Putin Formalizes Support for Embattled Belarus President With Loan, COVID Vaccine Pledge

Putin Formalizes Support for Embattled Belarus President With Loan, COVID Vaccine Pledge

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Belarusian President Alexander Lukashenko with Russian President Vladimir Putin at a previous meeting in Sochi. (Photo by Mikhail Svetlov/Getty Images)

Belarusian President Alexander Lukashenko with Russian President Vladimir Putin at a previous meeting in Sochi. (Photo by Mikhail Svetlov/Getty Images)

Moscow (CNSNews.com) – Russian President Vladimir Putin on Monday doubled down on his support for Belarusian leader Alexander Lukashenko by promising the embattled strongman a $1.5 billion loan, as mass protests calling for his resignation enter their sixth week.

Belarusian opposition leaders earlier warned Putin that any deals he strikes with the “illegitimate” Lukashenko will have to be renegotiated with a future government once he goes.

After a four-hour meeting between the two leaders in the Russian Black Sea resort of Sochi, Putin told reporters, “We agreed that Russia will provide Belarus with a $1.5 billion loan at this difficult moment, and we will implement that.”

He also promised that Belarus would be the first country to receive Russia’s controversial vaccine against COVID-19.

Speaking alongside Putin, Lukashenko said recent events in his country “showed us that we need to stay closer to our older brother.”

Some Russian opposition figures accused the Kremlin of prioritizing helping Lukashenko over addressing Russia’s socio-economic challenges.

“Putin will provide Lukashenko with a $1.5 billion loan, but will not allocate that kind of money for the Tver, Tambov and the Oryol regions. Not for Russian healthcare. And not for the promised hot meals for all schoolchildren. Lukashenko needs it more, right?” tweeted Lyubov Sobol, an ally of the recently-poisoned opposition leader Alexei Navalny.

Russian support for Lukashenko has not come without a political cost. Although the Belarusian opposition insists it wants to maintain the country’s friendly relationship with Russia, anti-Kremlin messages have featured on placards and in shouted slogans at recent demonstrations.

Svetlana Tikhanovskaya, Lukashenko’s main rival in the disputed August 9 election, warned Putin ahead of the Sochi meeting that the opposition would not recognize any deal concluded by the two leaders.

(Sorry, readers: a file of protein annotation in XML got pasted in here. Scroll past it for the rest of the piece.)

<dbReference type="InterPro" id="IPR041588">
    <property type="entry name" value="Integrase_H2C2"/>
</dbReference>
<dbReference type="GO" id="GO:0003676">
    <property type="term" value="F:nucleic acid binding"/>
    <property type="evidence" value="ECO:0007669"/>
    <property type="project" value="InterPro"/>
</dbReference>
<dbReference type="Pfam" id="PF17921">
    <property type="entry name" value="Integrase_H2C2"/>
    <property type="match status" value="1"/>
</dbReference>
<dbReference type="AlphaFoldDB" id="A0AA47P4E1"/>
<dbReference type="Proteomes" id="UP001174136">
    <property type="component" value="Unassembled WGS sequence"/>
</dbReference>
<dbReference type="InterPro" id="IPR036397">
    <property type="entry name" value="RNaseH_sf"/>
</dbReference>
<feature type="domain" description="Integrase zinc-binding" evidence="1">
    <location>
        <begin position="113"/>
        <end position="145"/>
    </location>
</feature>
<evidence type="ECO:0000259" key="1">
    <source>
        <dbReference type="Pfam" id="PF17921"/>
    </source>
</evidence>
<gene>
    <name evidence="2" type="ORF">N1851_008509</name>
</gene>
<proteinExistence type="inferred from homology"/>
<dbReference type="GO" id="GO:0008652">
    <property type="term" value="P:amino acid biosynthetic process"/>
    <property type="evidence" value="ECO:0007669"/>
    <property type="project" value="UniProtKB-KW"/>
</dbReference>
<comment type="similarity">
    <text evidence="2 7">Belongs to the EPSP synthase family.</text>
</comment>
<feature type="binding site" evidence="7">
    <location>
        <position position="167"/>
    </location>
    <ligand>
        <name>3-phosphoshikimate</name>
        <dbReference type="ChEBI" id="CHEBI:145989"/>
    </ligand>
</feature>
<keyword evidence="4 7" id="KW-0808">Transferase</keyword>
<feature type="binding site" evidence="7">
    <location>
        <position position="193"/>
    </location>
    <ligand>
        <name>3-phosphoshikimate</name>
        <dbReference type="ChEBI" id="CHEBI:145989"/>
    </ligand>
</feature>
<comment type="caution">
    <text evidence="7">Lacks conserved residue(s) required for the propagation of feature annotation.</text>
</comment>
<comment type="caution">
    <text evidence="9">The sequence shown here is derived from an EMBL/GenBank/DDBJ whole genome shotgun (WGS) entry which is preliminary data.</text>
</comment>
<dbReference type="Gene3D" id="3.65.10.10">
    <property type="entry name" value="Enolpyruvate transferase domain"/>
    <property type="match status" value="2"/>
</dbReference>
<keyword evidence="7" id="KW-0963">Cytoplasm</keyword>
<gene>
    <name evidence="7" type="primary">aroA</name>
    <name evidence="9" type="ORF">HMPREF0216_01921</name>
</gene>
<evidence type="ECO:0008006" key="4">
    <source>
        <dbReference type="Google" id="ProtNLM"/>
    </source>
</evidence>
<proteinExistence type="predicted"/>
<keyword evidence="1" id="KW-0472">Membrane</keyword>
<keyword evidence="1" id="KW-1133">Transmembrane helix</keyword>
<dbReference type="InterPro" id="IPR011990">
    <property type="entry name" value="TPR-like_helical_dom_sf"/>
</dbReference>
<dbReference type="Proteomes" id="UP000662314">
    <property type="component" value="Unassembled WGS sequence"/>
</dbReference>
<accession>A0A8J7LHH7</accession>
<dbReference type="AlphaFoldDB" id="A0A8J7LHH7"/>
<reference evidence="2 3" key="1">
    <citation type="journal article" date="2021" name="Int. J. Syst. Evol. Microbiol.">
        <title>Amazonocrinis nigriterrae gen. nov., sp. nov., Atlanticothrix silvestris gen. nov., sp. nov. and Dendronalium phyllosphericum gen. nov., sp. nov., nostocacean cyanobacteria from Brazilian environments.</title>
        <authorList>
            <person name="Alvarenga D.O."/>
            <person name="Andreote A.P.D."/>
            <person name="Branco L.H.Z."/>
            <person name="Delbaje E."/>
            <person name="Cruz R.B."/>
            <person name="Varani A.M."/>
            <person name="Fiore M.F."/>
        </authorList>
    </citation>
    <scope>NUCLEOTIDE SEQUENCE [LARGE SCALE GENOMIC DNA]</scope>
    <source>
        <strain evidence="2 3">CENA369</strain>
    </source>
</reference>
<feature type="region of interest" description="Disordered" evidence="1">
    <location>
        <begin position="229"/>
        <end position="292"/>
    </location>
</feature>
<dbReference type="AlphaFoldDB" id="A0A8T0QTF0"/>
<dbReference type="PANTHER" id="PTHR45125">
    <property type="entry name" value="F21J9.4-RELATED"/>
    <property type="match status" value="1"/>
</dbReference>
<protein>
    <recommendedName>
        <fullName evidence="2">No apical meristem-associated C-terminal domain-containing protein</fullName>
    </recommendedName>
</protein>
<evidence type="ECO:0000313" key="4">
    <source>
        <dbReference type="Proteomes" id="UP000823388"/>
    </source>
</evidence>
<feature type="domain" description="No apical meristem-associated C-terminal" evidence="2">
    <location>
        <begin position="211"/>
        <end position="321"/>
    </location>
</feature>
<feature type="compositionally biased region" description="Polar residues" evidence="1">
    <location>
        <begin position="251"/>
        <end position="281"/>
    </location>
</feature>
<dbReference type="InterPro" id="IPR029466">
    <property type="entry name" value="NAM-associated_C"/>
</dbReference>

“All contracts signed with the illegitimate Lukashenko will be renegotiated by the new government because Lukashenko lost the trust and support of the Belarusian people during the last election,” she wrote in the Telegram messenger app.

“I’m very sorry that you chose to have a dialogue with the usurper instead of the Belarusian people.”

Monday’s meeting in Sochi was the first time the two leaders talked face-to-face since mass protests broke out in Belarus following the election. Lukashenko, who has ruled the country virtually unchallenged since 1994, claimed to have won a sixth term by a landslide.

The opposition refused to accept the official results, claiming widespread violations, sparking demonstrations and strikes across the country. On the eve of the Putin-Lukashenko meeting, more than 100,000 protestors gathered in the Belarusian capital of Minsk demanding the president’s resignation.

The European Union and the United States have also called the Belarusian election results into question and condemned the authorities for violently cracking down on protestors.

Russia initially took an ambivalent stance on the demonstrations, before rallying behind its longtime ally, concerned that an opposition victory could push Belarus into the West’s orbit.

Senior Russian officials have repeatedly defended Lukashenko’s legitimacy, accusing the West of “meddling” in Belarus’ domestic affairs.

The Kremlin’s support for Lukashenko has gone beyond rhetoric. Late last month Putin announced that Russia had created a police reserve unit ready to intervene in Belarus if “the situation starts getting out of control.” Russian Prime Minister Mikhail Mishustin then traveled to Minsk to discuss expanding bilateral economic cooperation.

Moscow has also helped prop up Lukashenko on the information front. After hundreds of Belarusian state media workers went on strike last month, the Russian state-backed broadcaster RT reportedly sent at least two teams of journalists and technical personnel to replace them.

Although RT has denied the claim, Lukashenko in an interview with RT earlier this month said the network had played an “important” role in helping keep Belarusian state media afloat “during this difficult period.”


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